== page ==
Burhanpur has a considerable export trade in raw cotton, and the town contains three ginning factories. Two more ginning factories and two presses have been estabUshed at Lalbagh. The principal hand industry of the town is the production of silk cloths embroidered with gold and silver lace, which continues now in the same manner as described by Tavernier. The manufacture of the gold wire is distinct from the weaving industry, and is carried on by a special set of crafts- men. About 2,000 persons were supported in 1901 by the wire- drawing industry, and the same number by silk-weaving. Another small industry is the manufacture of rough globes of coloured and frosted glass for decorative purposes. The construction of the railway has deprived Burhanpur of the favourable position it formerly enjoyed as the main trade centre between Hindustan and the Deccan, while changes in fashion have decreased the demand for its costly embroidered fabrics. The population, however, continues to increase at a slow rate. Burhanpur contains an English middle and girls' school, several branch schools, and a dispensary.

In a state of neglect

Rana Safvi, In neglected Burhanpur, where Mumtaz Mahal once rested, April 2, 2017: The Hindu

Burhanpur, in a state of neclect of administration and renovation, 2017; Rana Safvi, In neglected Burhanpur, where Mumtaz Mahal once rested, April 2, 2017: The Hindu

The site where Mumtaj Mahal's body lay for six months before being taken to Agra is in ruins

Rabindranath Tagore called the Taj Mahal “a teardrop on the cheek of time”. But spare a thought for the neglected land where the initial tears of a grieving husband and children first fell. It was this trail of tears that led me to the small town of Burhanpur in Madhya Pradesh.

When Khan Jahan Lodi rebelled against the Mughal empire, little did he know of its impact on the life of the emperor and eventually India. Shah Jahan moved to Burhanpur to quell the revolt, and as was her norm, Mumtaz Mahal, though pregnant with her fourteenth child, went with him.

She stayed in the Badshahi Qila, which had been built by the Faruqi rulers of Khandesh, who had ruled Burhanpur from the 14th to 16th century. Akbar’s army occupied Burhanpur in 1599 and it became the Mughal capital of Khandesh. Akbar’s son Daniyal was made the Subedar of the new province. The shikaar-loving, pleasure-seeking prince built an Aahukhana, or deer park, opposite the Badshahi Qila in the village of Zainabad on the banks of the river Tapti.

When Shah Jahan was the governor of the Deccan, he added various buildings within the Badshahi Qila, including a once-gorgeous and now deteriorating hammam, for his wife’s relaxation. The hammam is beautifully painted and one of the fading frescoes has a building which looks remarkably like the Taj Mahal. It was in this palace that Mumtaz Mahal died on the night of June 16-17, 1631, after giving birth to Gauhar Ara Begum.

In the middle of nowhere

Shah Jahan had least expected this complication and was inconsolable when his beloved wife left for the next world. Mumtaz Mahal was laid to rest in the Aahukhana. A week later, Shah Jahan came to the Aahukhana and recited the fateha for his wife’s soul and wept over her grave. As long as he stayed in Burhanpur, he came every Friday to recite the fateha.

Locals tell me that Shah Jahan had initially decided to build a grand mausoleum for Mumtaz Mahal on the banks of Tapti, but due to difficulties in transporting marble from Markana, and the composition of the soil which had termites, he selected Agra. One local heritage enthusiast even told me that the image of the mausoleum would not fall on the Tapti, so the idea was abandoned. Unfortunately, logistics stole Burhanpur’s place in history and bestowed it on Agra.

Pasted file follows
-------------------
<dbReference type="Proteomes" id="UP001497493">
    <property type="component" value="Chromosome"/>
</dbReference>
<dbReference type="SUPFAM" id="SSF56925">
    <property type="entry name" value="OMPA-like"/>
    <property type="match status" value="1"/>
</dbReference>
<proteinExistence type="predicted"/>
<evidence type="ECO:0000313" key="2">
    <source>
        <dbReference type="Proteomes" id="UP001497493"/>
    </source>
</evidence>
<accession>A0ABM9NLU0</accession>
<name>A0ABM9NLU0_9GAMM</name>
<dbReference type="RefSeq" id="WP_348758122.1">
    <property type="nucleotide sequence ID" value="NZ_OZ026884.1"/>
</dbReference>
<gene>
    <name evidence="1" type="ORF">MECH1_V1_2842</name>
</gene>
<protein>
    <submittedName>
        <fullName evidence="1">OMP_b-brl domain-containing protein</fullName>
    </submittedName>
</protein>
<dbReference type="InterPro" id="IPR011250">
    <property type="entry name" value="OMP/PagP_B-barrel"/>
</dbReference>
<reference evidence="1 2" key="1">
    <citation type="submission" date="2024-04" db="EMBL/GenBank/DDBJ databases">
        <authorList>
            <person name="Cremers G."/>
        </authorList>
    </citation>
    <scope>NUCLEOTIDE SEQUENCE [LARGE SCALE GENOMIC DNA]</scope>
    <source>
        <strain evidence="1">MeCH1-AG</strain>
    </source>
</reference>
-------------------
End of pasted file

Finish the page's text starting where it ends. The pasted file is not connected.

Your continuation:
Whatever the reasons for building the Rauza-e-Munawwara (the original name of the Taj Mahal) in Agra, the Aahukhana beckoned me. It seemed like I was in the minority, though, with only a few heritage-lovers, who are fighting to preserve their city’s heritage, for company.

The Aahukhana, where Mumtaz Mahal’s body lay for six months before being transported to Agra, lies in the middle of nowhere with a dirt track leading to it.

The baradari, which by consensus is the original resting place, is within an enclosed compound. Its boundary wall and iron gates are worse for wear, with the walls breaking up in quite a number of places. There is wild overgrown grass and a dirty dry tank, which was once a source of delight to visitors to the garden. The pleasure palace built in front of it is now a place which brings displeasure: it is dirty, dank, smelly and covered with graffiti.

The baradari has long since lost its roof. Its beautiful columns sag under the burden of sorrow. They have been roughly propped up by bricks to prevent further destruction. It is a picture of desolation.

Bemoaning the state of heritage

I was taken by my guides to another ruinous building a little further away from the baradari complex that was also part of the original Aahukhana. It has a small tank and mosque. The guides told me that this was the site where Mumtaz Mahal was given her ritual funeral bath.

Burhanpur heritage enthusiasts claim this is the actual grave. I could not meet Shahzada Asif, a resident who is said to have identified this place and who observes Mumtaz Mahal’s urs, or death anniversary, every year on June 7 in this place, but Hoshang Havaldar, a local hotel owner and heritage enthusiast, told me about it. I stayed in his hotel and we spent the evenings bemoaning the state of Burhanpur’s deteriorating heritage.

This building has no boundary wall and cotton farming is being done on its grounds. A rusted, decrepit board with barely distinguishable letters outside it proclaims in Hindi that this is Begum Mumtaz Mahal ki Qabr.

On December 1, 1631, Mumtaz Mahal’s body was taken out of the baradari and sent in ceremony to Agra accompanied by her son Shah Shuja, her lady-in-waiting Satti-un-Nisa, and Hakim Alimuddin Wazir Khan. They arrived in Agra 20 days later.

There are many theories of how her body was embalmed. Some say it was kept in a sealed lead-and-copper coffin filled with natural embalming herbs as per Unani techniques. Since the coffin was never opened, one doesn’t know the state of decomposition or preservation of the queen’s body.

But whatever state she may be sleeping in her grave in Taj Mahal, I am sure her soul cries at the wilderness and neglect of her original resting place in Burhanpur.